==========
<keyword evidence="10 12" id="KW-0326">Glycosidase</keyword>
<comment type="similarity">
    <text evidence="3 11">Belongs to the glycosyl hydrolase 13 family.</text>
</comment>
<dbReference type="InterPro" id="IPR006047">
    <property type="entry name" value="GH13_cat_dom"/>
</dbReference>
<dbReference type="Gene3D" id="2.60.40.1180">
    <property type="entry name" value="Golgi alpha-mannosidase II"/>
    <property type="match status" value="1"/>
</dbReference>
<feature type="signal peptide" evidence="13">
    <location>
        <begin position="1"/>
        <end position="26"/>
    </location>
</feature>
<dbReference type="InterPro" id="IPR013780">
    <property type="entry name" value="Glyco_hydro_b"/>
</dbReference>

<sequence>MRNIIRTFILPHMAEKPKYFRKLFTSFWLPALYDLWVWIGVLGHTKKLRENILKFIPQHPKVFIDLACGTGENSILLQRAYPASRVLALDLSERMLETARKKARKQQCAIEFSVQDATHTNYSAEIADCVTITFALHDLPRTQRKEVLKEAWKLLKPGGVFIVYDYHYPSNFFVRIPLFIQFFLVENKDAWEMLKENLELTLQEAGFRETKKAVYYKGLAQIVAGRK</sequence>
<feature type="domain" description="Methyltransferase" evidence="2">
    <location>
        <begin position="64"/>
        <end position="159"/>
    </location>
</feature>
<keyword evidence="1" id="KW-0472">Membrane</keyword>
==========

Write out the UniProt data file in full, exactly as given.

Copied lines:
<keyword evidence="10 12" id="KW-0326">Glycosidase</keyword>
<comment type="similarity">
    <text evidence="3 11">Belongs to the glycosyl hydrolase 13 family.</text>
</comment>
<dbReference type="InterPro" id="IPR006047">
    <property type="entry name" value="GH13_cat_dom"/>
</dbReference>
<dbReference type="Gene3D" id="2.60.40.1180">
    <property type="entry name" value="Golgi alpha-mannosidase II"/>
    <property type="match status" value="1"/>
</dbReference>
<feature type="signal peptide" evidence="13">
    <location>
        <begin position="1"/>
        <end position="26"/>
    </location>
</feature>
<dbReference type="InterPro" id="IPR013780">
    <property type="entry name" value="Glyco_hydro_b"/>
</dbReference>

<sequence>MRNIIRTFILPHMAEKPKYFRKLFTSFWLPALYDLWVWIGVLGHTKKLRENILKFIPQHPKVFIDLACGTGENSILLQRAYPASRVLALDLSERMLETARKKARKQQCAIEFSVQDATHTNYSAEIADCVTITFALHDLPRTQRKEVLKEAWKLLKPGGVFIVYDYHYPSNFFVRIPLFIQFFLVENKDAWEMLKENLELTLQEAGFRETKKAVYYKGLAQIVAGRK</sequence>
<feature type="domain" description="Methyltransferase" evidence="2">
    <location>
        <begin position="64"/>
        <end position="159"/>
    </location>
</feature>
<keyword evidence="1" id="KW-0472">Membrane</keyword>